MariaDB Takes On Teradata, Vertica with Column Store
Look out, Teradata and HPE Vertica: There’s a new MPP player in town. MariaDB today announced that it’s added a column store to its popular relational database, thereby enabling it to efficiently run a whole new class of petabyte-scale analytical queries that had previously been the domain of propriety offerings.
Column store databases are more efficient at analytical queries because of the way they store data. By organizing the data in a column orientation–as opposed to the standard row-based format typically found in databased used to power transactional systems–column-stores deliver blazing fast results for common analytical queries, such as aggregations, that would require an inordinate number of disk-seeks in a row-based orientation.
Over the past 15 years, the most popular column-store databases have been proprietary offerings. Also called massively parallel processing (MPP), analytical systems from the like of Teradata (NYSE: TDC), HPE (soon to be Micro Focus) Vertica, IBM (NYSE: IBM) Netezza (now called Puredata System Analytics), Greenplum, and ParAccel commanded big license fees and large teams to deploy and run.
Now MariaDB, the open source successor to the massively popular MySQL database that’s now owned by Oracle (NYSE: ORCL), is hoping to shake up the column-store MPP database market with the launch of ColumnStore 1.0.
David Thompson, vice president of ColumnStore engineering at MariaDB, says that while ColumnStore won’t be free, it is open source. And with a starting price of $9,000 per node, it should attract its share of customers.
“I would view this is competitive with the likes of Teradata and Vertica,” he tells Datanami. “One of the big differences with us is this is an open source offering. And it’s going to cost you about 90% percent less than a Teradata deployment.”
While there may be some Teradata or Vertica customers who seek to migrate from those systems, the bigger opportunity may be lifting smaller customers up from single-server data marts, and to allow them to take advantage of the parallel processing and automatic data sharding capabilities that are built into the new offering.
“There’s a lot of people who built up small datamarts on MySQL or MariaDB server, and then they sort of outgrow that,” Thompson says. “The column store is great because they can just move the data to a new storage engine, and their same queries work, but they work a lot faster.”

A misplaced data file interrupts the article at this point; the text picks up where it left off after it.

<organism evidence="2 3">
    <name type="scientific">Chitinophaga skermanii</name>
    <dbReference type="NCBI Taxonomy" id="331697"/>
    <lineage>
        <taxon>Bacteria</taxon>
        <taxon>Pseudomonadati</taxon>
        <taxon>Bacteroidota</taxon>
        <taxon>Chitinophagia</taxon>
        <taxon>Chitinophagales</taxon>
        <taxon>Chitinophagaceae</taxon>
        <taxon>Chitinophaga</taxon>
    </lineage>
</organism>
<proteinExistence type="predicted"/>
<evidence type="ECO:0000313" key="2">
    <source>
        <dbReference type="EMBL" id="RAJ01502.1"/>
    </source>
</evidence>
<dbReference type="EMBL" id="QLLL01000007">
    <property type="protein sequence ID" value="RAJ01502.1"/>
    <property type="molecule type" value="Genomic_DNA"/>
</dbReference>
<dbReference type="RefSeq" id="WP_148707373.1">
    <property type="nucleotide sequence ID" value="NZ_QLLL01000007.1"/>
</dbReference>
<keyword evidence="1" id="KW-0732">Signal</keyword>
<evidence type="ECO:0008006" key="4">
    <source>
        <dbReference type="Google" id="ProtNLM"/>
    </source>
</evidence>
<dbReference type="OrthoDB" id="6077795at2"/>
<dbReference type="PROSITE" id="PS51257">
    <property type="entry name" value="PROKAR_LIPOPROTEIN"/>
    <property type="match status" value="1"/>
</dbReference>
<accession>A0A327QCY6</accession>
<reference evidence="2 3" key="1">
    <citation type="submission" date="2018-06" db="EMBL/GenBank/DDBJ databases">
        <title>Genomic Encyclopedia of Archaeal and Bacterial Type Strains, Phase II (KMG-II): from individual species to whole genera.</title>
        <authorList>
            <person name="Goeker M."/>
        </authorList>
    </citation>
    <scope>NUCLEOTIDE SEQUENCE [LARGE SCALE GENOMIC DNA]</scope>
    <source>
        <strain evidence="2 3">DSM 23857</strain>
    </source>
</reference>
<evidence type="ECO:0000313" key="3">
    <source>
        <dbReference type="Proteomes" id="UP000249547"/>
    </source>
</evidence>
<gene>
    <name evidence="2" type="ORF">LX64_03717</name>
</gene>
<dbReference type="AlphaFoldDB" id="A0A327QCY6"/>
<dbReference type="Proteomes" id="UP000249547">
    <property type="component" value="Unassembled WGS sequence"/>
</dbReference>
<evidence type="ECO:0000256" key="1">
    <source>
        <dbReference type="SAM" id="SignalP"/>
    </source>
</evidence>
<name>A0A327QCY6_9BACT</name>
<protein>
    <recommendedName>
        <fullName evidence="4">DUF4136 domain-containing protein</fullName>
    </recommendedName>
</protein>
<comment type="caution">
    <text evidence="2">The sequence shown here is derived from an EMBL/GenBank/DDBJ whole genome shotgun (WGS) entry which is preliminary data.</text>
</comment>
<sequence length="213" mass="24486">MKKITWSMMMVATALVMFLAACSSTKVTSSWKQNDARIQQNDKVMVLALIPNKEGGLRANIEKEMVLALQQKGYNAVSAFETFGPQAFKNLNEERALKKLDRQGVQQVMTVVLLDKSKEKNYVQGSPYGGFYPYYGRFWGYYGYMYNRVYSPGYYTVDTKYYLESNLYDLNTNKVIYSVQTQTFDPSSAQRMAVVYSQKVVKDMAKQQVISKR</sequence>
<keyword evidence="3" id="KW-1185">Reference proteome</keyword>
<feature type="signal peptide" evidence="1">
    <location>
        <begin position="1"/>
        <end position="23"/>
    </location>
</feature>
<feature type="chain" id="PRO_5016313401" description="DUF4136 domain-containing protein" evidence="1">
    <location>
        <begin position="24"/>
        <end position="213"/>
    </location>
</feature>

Thompson says the MariaDB ColumnStore supports the full breadth of the ANSI SQL specification as it relates to analytical commands. That puts the software on the same plane as the mature MPP databases from Teradata, HPE Vertica, and the others. But it elevates them above what you can get with a SQL-on-Hadoop offering, such as Hive or Impala, Thompson says.
“If you compare us to Hadoop, we provide a lot of the same simplified scale out, but we give you ANSI SQL,” he says. “You can use the query language you’re used to and the tools you’re used to.”
The column store—which is an upgraded version of the InfiniDB engine that was originally developed by the now-defunct company Calpont for old MySQL version 5 databases–can be added to any MariaDB implementation, and exist side-by-side with the regular row-based storage engine, Thompson says. “We’re looking at how do we make the transition between OLTP and analytics more seamless,” he says.
Architecturally, MariaDB is trying to present best-of-breed storage engines within the MariaDB server in a simple manner. “If you want to do OLTP, then use InnoDB. For analytics, you have ColumnStore,” Thompson says. “The system allows you to mix queries across different storage engines. So you can have your big terabyte- or petabyte-scale fact table in ColumnStore, but still reference the transactional look-up tables that are stored in InnoDB.”
MariaDB ColumnStore is available now. The company is also offering a professional services engagement called MariaDB ColumnStore JumpStart that can deliver a ready-to-use ColumnStore environment in three to five days.